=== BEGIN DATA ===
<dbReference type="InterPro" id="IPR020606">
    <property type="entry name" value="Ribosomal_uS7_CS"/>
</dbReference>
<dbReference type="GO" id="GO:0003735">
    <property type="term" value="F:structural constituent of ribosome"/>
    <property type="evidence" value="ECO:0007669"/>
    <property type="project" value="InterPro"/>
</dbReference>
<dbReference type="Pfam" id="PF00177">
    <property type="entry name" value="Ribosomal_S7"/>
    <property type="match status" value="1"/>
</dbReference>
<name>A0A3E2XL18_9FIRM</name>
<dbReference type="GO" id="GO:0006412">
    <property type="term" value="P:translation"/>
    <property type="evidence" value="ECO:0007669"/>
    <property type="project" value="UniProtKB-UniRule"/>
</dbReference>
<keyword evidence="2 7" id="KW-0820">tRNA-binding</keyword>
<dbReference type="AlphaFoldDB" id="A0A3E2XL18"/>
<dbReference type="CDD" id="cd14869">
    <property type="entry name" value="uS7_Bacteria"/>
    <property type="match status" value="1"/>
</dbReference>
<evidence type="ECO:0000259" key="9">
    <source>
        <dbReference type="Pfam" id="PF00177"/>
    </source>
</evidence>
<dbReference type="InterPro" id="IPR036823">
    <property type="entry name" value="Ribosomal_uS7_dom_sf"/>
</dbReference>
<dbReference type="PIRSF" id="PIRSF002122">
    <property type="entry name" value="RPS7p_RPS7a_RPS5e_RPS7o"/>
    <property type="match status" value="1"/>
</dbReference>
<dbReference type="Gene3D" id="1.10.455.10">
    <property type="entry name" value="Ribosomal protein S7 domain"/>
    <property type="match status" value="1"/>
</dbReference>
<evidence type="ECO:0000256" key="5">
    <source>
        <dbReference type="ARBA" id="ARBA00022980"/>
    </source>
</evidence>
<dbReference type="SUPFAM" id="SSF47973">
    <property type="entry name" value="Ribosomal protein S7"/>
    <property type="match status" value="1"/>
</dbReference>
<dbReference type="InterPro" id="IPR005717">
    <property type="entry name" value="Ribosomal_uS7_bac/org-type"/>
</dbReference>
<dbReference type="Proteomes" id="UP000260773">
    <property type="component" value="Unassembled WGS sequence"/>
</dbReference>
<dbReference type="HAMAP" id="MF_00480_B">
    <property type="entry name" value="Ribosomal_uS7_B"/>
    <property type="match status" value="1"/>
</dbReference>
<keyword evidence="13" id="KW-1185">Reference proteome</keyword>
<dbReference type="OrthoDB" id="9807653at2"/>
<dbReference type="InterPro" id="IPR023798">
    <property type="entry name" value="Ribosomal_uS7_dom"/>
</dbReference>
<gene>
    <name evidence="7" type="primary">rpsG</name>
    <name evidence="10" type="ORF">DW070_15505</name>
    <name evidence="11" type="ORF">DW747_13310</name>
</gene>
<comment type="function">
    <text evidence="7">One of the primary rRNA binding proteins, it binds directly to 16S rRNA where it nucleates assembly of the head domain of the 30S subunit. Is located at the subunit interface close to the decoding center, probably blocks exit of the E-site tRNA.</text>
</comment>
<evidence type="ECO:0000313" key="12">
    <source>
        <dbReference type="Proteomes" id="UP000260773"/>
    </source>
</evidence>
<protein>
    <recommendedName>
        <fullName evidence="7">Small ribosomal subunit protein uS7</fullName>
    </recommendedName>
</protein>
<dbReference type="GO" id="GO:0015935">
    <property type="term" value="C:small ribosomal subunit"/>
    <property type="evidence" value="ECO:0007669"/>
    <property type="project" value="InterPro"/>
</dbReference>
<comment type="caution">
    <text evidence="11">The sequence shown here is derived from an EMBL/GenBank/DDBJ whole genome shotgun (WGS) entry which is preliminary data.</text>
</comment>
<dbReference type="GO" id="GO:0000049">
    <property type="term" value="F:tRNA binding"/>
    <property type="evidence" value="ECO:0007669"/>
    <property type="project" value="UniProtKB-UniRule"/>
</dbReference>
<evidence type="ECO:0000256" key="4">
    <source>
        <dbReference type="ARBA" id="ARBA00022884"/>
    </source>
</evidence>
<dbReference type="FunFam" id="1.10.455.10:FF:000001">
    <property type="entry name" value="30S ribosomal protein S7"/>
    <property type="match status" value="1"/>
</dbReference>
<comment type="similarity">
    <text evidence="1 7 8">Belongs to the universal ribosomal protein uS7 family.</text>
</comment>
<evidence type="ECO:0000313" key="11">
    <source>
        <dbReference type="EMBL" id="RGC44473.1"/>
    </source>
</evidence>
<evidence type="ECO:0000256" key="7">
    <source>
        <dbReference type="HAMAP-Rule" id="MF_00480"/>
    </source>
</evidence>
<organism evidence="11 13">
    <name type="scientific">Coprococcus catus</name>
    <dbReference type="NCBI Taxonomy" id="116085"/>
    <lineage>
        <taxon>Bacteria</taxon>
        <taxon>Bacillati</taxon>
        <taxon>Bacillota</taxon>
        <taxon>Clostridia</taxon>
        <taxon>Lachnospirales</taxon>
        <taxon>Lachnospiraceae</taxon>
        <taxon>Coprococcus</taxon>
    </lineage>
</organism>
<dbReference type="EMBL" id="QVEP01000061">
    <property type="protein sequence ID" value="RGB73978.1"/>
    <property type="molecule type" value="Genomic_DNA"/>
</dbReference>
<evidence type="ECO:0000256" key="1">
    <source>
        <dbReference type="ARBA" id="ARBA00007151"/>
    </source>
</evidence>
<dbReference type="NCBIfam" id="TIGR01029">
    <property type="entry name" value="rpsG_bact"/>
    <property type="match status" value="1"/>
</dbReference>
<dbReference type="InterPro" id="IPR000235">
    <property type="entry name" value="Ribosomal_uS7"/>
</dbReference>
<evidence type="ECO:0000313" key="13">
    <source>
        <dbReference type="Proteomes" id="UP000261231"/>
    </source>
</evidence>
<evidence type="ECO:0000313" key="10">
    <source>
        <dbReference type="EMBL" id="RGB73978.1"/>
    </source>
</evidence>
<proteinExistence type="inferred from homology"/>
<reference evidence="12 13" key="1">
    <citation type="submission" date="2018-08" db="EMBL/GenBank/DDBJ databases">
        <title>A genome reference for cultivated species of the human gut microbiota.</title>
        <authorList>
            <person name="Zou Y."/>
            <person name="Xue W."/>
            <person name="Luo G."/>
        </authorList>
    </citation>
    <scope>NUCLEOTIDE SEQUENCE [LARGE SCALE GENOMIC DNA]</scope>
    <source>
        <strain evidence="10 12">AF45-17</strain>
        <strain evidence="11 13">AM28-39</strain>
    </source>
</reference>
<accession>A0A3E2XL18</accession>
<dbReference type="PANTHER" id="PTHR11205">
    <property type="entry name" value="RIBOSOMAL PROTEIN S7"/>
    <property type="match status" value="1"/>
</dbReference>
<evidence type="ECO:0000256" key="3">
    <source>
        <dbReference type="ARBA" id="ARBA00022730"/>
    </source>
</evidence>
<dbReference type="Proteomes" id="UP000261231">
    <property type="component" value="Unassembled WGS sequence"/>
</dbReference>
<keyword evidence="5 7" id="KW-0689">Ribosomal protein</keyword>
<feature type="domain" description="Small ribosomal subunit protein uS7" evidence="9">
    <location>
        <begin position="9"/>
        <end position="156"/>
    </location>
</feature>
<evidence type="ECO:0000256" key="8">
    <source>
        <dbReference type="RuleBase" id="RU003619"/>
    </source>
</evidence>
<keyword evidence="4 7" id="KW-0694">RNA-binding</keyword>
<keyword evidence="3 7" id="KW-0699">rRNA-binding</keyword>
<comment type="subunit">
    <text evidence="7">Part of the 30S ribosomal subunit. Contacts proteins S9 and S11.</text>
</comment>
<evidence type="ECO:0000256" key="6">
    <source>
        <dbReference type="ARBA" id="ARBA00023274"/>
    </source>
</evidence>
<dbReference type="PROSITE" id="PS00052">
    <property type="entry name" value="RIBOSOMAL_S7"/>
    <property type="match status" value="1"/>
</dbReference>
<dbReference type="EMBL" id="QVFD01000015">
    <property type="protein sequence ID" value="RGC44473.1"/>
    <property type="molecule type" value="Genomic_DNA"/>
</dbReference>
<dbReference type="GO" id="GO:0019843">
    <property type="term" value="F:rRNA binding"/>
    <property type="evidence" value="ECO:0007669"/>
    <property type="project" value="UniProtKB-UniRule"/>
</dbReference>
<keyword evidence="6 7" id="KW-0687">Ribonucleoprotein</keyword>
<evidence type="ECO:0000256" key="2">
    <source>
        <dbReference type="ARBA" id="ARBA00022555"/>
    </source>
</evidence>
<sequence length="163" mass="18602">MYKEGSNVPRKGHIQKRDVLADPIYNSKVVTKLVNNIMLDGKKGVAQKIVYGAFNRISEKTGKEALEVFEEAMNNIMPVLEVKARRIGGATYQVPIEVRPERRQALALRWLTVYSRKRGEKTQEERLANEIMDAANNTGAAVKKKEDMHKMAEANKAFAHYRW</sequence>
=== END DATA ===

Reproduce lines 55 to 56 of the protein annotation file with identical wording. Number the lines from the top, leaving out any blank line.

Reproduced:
</dbReference>
<dbReference type="HAMAP" id="MF_00480_B">